The effects of global warming on Australia are well documented, and some are already being seen in the form of dry winters, unusual summer heat and early spring bushfires.
In the longer term, according to the CSIRO, the Bureau of Meteorology and universities, we can anticipate damaging sea level rises, changes in local weather that disrupt agriculture, and ocean acidification expected to severely deplete the Great Barrier Reef.
But the most immediate effects on Australia are likely to be financial.
The Intergovernmental Panel on Climate Change report is explicit: human greenhouse gas emissions are the dominant force in recent temperature rises.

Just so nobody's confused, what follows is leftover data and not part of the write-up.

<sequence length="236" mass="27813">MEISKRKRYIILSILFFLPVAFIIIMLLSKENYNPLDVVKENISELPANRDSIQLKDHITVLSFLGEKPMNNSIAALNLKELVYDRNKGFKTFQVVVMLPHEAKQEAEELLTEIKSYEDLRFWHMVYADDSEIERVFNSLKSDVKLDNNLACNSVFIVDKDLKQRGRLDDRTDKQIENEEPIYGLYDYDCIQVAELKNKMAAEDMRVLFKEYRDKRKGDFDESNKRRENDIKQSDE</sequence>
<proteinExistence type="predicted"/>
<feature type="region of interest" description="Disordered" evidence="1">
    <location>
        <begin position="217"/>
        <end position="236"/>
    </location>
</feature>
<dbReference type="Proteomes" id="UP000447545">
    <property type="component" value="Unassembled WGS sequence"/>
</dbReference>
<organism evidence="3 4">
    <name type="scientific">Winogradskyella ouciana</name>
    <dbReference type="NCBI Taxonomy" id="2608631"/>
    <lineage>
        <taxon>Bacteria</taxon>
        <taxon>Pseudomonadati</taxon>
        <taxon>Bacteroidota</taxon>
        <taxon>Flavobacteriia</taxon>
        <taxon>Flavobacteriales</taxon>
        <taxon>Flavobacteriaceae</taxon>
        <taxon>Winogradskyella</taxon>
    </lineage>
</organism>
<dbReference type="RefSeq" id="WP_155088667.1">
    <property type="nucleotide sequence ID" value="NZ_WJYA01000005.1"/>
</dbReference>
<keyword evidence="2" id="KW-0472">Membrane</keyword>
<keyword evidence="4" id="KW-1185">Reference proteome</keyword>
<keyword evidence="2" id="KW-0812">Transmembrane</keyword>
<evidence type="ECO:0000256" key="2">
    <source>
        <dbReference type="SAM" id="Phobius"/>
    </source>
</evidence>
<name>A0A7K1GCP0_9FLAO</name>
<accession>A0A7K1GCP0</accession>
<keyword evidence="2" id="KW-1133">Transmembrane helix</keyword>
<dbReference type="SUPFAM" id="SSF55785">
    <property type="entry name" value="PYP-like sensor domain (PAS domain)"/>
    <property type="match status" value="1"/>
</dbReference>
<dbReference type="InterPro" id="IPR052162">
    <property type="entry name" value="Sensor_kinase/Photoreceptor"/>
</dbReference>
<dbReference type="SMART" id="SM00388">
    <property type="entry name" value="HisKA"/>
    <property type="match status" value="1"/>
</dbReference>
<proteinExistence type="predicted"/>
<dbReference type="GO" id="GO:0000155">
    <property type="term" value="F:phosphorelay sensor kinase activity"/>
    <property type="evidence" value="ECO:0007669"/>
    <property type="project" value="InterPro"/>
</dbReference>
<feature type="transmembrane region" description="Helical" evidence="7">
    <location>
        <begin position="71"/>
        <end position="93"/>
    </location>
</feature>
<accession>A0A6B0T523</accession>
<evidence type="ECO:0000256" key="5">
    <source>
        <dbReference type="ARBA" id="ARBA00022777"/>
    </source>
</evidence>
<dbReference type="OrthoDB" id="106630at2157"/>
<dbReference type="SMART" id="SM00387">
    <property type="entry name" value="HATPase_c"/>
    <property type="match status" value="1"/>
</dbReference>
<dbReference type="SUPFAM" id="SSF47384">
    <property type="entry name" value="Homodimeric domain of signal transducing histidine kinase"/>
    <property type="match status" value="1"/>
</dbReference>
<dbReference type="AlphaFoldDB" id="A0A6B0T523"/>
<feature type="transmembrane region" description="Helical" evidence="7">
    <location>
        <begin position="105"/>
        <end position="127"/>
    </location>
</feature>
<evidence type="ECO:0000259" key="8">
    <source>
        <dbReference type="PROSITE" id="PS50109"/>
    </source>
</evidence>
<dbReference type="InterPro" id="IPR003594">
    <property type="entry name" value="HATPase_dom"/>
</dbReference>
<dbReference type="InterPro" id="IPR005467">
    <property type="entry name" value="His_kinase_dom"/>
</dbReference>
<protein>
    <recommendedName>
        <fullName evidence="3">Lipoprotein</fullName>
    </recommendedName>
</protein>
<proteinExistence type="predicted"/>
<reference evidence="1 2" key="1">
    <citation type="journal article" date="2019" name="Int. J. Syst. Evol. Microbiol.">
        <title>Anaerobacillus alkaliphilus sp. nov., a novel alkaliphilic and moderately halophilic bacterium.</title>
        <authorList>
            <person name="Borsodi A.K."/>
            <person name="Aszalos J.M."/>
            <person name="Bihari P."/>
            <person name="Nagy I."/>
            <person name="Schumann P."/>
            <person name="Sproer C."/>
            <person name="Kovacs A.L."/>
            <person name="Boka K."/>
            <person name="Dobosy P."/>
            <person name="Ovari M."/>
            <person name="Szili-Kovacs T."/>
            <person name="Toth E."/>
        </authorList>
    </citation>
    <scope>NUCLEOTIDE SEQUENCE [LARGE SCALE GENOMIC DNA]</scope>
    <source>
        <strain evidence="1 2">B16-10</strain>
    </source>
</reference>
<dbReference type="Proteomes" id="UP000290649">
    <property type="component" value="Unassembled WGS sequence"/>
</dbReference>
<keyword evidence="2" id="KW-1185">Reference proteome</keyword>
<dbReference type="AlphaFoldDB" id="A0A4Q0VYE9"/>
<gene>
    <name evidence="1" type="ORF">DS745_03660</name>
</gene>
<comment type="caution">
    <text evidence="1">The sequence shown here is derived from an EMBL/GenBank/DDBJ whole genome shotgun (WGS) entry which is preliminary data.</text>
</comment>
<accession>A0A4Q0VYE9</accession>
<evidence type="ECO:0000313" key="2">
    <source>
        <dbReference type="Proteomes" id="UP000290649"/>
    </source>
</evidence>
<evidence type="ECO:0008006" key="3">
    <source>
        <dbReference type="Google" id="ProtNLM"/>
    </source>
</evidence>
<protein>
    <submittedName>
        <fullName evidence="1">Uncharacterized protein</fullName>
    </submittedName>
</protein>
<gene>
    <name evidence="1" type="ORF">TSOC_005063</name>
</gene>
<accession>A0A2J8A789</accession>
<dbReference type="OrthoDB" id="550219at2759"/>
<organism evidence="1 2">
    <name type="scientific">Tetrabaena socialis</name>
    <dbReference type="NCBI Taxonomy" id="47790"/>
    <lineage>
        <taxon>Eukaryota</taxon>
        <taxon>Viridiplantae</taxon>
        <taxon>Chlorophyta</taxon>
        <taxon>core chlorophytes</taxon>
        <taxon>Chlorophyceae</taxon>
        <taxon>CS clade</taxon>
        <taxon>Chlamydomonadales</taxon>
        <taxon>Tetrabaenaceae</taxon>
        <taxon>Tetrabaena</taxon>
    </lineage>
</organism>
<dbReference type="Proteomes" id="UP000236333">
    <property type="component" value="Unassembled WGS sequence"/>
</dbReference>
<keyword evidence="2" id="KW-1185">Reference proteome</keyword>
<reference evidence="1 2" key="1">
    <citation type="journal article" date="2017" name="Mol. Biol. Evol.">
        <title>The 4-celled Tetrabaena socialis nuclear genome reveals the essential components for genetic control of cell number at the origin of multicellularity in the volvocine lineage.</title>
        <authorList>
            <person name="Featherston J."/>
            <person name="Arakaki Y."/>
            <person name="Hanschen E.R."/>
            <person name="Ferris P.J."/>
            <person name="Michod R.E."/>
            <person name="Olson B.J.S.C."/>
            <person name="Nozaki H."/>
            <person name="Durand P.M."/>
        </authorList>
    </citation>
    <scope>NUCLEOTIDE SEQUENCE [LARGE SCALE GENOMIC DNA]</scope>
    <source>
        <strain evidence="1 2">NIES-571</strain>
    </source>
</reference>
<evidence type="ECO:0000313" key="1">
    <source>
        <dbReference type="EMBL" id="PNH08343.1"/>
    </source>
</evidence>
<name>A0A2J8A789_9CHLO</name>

The world has used up 54 per cent of its total carbon budget, the amount of C02 it can put in the air if climate change is to be held at safer levels. At the current rate that mark will be passed in the next 30 years.
This budget crisis has serious implications for Australia's coal and gas industries, both of which are planning for expansion. Essentially, the nation's resources industry is on a collision course with climate change, and most of the known fossil fuel reserves will have to be left in the ground if Australia is to play even a very modest part in preparing to tackle the worst effects of climate change.
As Professor Lesley Hughes of Australia's Climate Commission, since abolished, said: ''How people react to this is up to the policymakers and governments, as well as investors. It isn't our job to reconcile the ...